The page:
Local ad [aimed at encouraging donations to the community chest] tag line: The things we take for granted in our everyday lives, are a challenge for others.
My point exactly. Do they really need to go through all the trouble? I don’t know, I think a lot of people are going to get the wrong idea about this…suffice it to say, I am not proposing a solution. I’m highlighting a fact that’s less discussed.

Look at the trend. It just paints a very ironic picture. Disabled people are readily classified as people with special needs [a very politically correct term, but a discriminating one just as well], sent to special schools [which typically charge astronomical fees, despite heavy government funding and subsidy], and they get a non-standard education focusing mostly on vocational training, that instantly relegates them to jobs at the lower end of the spectrum. Meanwhile, we donate, to continue supporting these schools, which don’t seem to actually help these people really become one with mainstream society…at best, they integrate well into a subsidiary part of the economy that doesn’t contribute in a major way to the productivity of the economy. Most of the vocations they’re trained in seem to fill jobs that seemed to have been MADE especially for them. Effectively their lives have been cheapened to a quest to make ends meet. Again, this is the average best case scenario. Yet, in attempting to help, society and governments compliment themselves on having tried, and possibly solved a potential problem of having disabled people who are not able to support themselves. It makes them feel better that the money they put aside to subsidize is actually something extra, something on top of the efforts they’ve made to train these people in a certain job skill. Yet, conceptually, to even use the word “disabled” is a form of discrimination [that even I am guilty of right now].

Some disability rights activists use an acronym TAB, Temporarily Able-Bodied, as a reminder that many people will develop disabilities at some point in their lives, due to accidents, illness (physical, mental or emotional), or late-emerging effects of genetics.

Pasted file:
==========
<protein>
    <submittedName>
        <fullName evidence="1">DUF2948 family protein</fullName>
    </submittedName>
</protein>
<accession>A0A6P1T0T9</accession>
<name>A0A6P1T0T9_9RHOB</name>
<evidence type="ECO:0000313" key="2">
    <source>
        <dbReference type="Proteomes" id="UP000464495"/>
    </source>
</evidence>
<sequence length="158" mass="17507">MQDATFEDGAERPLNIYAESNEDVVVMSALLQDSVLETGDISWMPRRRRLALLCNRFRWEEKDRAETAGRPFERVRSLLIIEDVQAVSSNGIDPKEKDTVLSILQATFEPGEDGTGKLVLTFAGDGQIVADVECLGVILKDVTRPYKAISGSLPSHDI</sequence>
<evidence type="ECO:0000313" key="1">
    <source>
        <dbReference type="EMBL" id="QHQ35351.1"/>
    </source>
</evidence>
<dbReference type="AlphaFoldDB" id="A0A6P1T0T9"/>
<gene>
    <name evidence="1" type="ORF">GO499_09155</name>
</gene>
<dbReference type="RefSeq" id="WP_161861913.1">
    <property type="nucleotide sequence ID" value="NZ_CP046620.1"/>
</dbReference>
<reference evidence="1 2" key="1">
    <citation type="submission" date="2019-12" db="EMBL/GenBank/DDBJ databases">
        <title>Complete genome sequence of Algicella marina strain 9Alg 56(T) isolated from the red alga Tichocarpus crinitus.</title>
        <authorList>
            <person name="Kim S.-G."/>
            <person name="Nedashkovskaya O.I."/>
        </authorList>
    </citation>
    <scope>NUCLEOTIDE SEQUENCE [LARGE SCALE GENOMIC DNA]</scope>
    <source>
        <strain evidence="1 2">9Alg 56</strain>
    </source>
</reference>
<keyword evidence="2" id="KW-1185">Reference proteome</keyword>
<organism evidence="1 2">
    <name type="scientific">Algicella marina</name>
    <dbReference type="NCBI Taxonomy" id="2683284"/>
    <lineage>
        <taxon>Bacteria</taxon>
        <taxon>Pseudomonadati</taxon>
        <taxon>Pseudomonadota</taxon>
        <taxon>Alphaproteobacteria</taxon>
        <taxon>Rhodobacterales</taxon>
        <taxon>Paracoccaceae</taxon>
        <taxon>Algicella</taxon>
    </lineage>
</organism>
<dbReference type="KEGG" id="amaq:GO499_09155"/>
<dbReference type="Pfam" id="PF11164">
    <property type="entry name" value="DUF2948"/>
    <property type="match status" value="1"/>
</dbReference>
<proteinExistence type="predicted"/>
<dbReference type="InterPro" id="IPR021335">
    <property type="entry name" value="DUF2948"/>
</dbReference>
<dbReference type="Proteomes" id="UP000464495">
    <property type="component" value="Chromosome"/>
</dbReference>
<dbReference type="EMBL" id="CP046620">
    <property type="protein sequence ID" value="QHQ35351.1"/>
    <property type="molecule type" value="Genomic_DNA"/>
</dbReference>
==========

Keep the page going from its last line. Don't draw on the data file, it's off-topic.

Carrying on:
From wiki.

Terminal illnesses fall under this category and euthanasia is debated…double standards for disabled people? Again, I don’t hope to achieve anything by wiping out all disabled people…perhaps I’m encouraging voluntary eugenics. Or better still, I’m pro-rights. Look at it this way. Say a couple finds out they’re going to have a female child. And they have it, although they can only afford one child and they’d really like a boy, only because it’s illegal to abort. Yes, you’ve saved a human life from death before birth, BUT you’ve also shoved into a life where it’s not wanted! Can you imagine parents who don’t like you and think you’re a mistake? Wouldn’t you rather be dead? Foster care is available if it doesn’t work out…but that’s not normal. It wouldn’t be a normal childhood and torturing a live being is way worse than “killing” something that’s not technically alive yet.

The case for is simple. Evolution got us this far. And yes we have reached a particularly advantageous niche in the process, a synergistic set of mutations that has empowered us more than other animals. But with the advent of all the revolutions [political, Industrial, Agricultural, Scientific etc] and the establishment of somewhat stable civilisation, we have stopped evolving. Most of our most recent mutations [circa past few millenia] are geographically limited, giving rise to this phony “sub-species” we call races.
Isn’t it true? Isolated populations of inbred endogamous populations will lock in enduring characteristics forever unique to that group. And what’s more, there’s the danger of being forever locked in [at least in terms of breeding]. So it really doesn’t help that societal racism is stalling the only way we can muster up a hybrid population that can still be called homo sapien without any sub-groups. Homo sapien indus anyone? We need more brown people and soon!